You take games too seriously.

Has the Wii-mote lost control?

I believe my Nintendo Wii came with an invisible contract. Up front, I agreed to spend an exorbitant amount of money on two controllers (three, if you include the classic), and, in return, Nintendo would never require I buy another peripheral. The Wii-mote provides plenty of innovation, making silly things like light-guns, racing wheels, and the Sega Activator obsolete. Sadly, two major upcoming Wii releases, WiiFit and Mario Kart Wii, took this contract, rubbed it in dirt, and thrre it to the dogs

This spring, Nintendo will package two new controller SKUs with popular games. Mario Kart Wii will arrive with an aesthetically pleasing, but ultimately useless plastic driver’s wheel. If you’re into $150 balance boards, WiiFit’s your perfect game, but you better run to your Gamestop and pre-order—don’t underestimate Nintendo’s inability to keep products on the shelf.

Last year, Nintendo tested the stagnant peripheral waters with the Wii Zapper, a plastic attachment that latches onto a Wii-mote and transforms it into a gun, and you into a moron. Nintendo sells it as a novelty item. Fine by me, as long as the Zapper isn’t necessary to enjoy any games. Mario Kart Wii‘s Wii Wheel peripheral a different beast. Recently, Kotaku confirmed the classic and GameCube control schemes for Mario Kart Wii are crippled, a move that handicaps traditional and hardcore players, while subtly benefiting those with the Wii Wheel accessory. While one Wii Wheel comes with the game, more are $20 a pop. Across the Pacific, the WiiFit has taken mandatory peripherals a step further, winning over a handful of Japanese publisher–one of their releases, WiiSki, is the first game to require the WiiFit balance board.

Unlike Sony and Microsoft who have other motivations (i.e. digital media delivery), Nintendo has pursued a profit from the get-go, and these peripherals show no signs of Nintendo letting up. But, with that in mind, is it possible for the Wii peripheral market to super-saturate? Just as the Sega Genesis’ 32X and Sega CD created a detrimental hierarchy of players, could the same happen with pricey peripherals like the WiiFit?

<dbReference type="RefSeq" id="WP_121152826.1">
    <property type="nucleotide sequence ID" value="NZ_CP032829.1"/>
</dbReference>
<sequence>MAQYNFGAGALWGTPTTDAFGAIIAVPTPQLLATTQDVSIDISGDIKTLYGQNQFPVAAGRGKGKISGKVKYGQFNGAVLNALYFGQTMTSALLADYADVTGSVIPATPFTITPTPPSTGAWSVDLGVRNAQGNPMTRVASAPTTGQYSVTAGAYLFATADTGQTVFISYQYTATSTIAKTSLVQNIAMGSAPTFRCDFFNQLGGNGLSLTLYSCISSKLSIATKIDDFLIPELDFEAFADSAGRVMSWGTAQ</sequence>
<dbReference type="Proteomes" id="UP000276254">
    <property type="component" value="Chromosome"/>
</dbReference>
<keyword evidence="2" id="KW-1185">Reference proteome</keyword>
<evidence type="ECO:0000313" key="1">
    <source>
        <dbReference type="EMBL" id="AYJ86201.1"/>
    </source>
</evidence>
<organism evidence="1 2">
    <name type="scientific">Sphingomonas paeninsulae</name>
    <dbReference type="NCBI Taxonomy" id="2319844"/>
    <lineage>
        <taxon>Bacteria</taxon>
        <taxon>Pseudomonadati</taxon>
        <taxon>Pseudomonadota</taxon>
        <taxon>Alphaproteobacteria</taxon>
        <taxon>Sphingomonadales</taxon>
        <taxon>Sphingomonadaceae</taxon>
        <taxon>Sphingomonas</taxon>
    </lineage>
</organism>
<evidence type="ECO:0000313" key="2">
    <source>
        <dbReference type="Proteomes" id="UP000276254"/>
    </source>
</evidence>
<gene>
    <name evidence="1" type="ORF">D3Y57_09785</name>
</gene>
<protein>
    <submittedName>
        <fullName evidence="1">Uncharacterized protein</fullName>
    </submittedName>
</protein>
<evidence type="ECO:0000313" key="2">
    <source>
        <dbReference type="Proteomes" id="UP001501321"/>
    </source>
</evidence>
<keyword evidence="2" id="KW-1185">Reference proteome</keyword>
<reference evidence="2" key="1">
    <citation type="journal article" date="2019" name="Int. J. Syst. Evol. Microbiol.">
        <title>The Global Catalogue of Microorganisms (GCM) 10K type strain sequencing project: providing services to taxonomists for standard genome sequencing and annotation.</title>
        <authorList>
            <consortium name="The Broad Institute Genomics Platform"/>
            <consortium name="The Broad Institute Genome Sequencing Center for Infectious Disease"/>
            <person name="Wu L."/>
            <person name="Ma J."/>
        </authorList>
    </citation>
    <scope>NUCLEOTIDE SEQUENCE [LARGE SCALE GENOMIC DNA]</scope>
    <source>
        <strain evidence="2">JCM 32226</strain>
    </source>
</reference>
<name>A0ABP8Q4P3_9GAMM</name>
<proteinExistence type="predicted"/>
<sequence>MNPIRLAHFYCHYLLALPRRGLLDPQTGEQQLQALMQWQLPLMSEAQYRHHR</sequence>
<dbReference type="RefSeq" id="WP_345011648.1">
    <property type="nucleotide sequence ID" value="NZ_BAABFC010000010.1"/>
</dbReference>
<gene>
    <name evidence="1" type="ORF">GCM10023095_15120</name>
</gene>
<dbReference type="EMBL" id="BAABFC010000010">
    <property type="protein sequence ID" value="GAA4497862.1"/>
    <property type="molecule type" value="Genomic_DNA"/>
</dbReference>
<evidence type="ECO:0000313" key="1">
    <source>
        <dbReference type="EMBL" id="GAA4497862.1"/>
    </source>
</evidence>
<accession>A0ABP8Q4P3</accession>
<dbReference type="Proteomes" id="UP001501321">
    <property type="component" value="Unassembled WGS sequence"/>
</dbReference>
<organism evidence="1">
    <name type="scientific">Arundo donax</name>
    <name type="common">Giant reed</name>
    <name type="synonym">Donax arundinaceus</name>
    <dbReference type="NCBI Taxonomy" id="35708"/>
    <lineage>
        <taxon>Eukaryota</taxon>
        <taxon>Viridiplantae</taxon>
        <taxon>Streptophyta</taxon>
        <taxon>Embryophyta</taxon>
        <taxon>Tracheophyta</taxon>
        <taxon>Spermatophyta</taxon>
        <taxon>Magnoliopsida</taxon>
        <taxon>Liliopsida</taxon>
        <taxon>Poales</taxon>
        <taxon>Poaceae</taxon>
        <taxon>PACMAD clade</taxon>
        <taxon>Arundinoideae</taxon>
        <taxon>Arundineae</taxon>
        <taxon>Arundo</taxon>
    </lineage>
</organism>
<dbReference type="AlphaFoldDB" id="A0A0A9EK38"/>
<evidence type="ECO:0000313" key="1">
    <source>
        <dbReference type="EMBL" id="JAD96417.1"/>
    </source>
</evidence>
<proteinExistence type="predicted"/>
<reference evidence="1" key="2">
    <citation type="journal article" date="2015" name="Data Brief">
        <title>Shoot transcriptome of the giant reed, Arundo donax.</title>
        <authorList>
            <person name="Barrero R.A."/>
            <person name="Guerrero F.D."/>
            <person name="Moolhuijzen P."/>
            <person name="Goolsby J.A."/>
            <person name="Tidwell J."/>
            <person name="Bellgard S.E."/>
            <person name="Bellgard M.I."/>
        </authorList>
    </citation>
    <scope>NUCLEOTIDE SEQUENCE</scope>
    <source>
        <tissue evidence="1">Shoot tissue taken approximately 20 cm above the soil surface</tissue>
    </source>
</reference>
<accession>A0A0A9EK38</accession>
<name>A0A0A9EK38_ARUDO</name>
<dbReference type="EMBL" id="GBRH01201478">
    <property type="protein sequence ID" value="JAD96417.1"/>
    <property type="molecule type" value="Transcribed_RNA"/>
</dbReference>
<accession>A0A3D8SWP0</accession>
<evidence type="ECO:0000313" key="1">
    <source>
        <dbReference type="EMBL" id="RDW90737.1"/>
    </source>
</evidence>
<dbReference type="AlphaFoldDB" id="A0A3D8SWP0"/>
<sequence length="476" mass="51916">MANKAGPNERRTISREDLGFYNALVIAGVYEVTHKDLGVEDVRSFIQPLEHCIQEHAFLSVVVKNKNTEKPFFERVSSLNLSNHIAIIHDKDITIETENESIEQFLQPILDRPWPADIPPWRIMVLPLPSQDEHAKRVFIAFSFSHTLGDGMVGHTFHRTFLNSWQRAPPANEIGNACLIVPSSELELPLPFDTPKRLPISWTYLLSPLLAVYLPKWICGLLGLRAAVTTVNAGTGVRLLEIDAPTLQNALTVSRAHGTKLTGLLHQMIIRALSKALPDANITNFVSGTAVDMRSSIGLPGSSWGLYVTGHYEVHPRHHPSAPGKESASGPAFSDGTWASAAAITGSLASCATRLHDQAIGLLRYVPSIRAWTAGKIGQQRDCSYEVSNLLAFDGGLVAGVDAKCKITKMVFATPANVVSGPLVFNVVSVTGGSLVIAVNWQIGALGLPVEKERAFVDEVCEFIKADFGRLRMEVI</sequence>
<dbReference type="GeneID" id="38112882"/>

It’s silly to rant about Nintendo’s innovation, and no one’s forcing my hand to pick up every piece of Nintendo gear, but it disappoints me that the device than can do it all, the Wii-mote, needs a lot of help from friends.



Filed under: Industry, Reviews, , , , , ,

5 Responses

  1. ODLdragonjoe says:

    You’re absolutely right…this type of sales tactic is one of a few reasons why I just sold my Wii and everything I owned for it in order to buy a PS3 (a move that I’m extremely pleased with…granted, I wouldn’t be so pleased if I was a PS3 adopter from the get-go and suddenly had to go out and buy new Dualshock 3’s).

    I wouldn’t have as much of a problem with the console if the games were more tailored to my tastes (and less to the soccer mom/grandparent demographic). But, alas, they are not. Metal Gear Solid 4 ftw!

  2. mblankier says:

    first of all, the picture you chose is probably incredible.

    second of all, http://www.mblankier.com/?p=19

  3. ctplante says:

    Metal Gear Solid AND Echocrome ftw!

    I agree, though, about Wii needing more games that have substance. Yes, SSBB has a near-infinite amount of bonus junk, but I would trade a WarioWare bonus song for a truly innovated game that exploited the Wii-mote’s ability.

    And Blankier, anytime I can fit in Dr. Faustus I’m gonna. Just the way I roll. Thanks for the shout-out.

  4. […] Walk, don’t run, as soon as the game drops. Or, join me in importing, for the gimmicky (don’t count on the people who say it’s essential – those people are the worst kind of game importers) paddle controller – infinitely important if you love throwing your money away on gimmicky controllers. […]

  5. “rubbed it in dirt, and thrre it to the”… typo! There is no such word as thrre…

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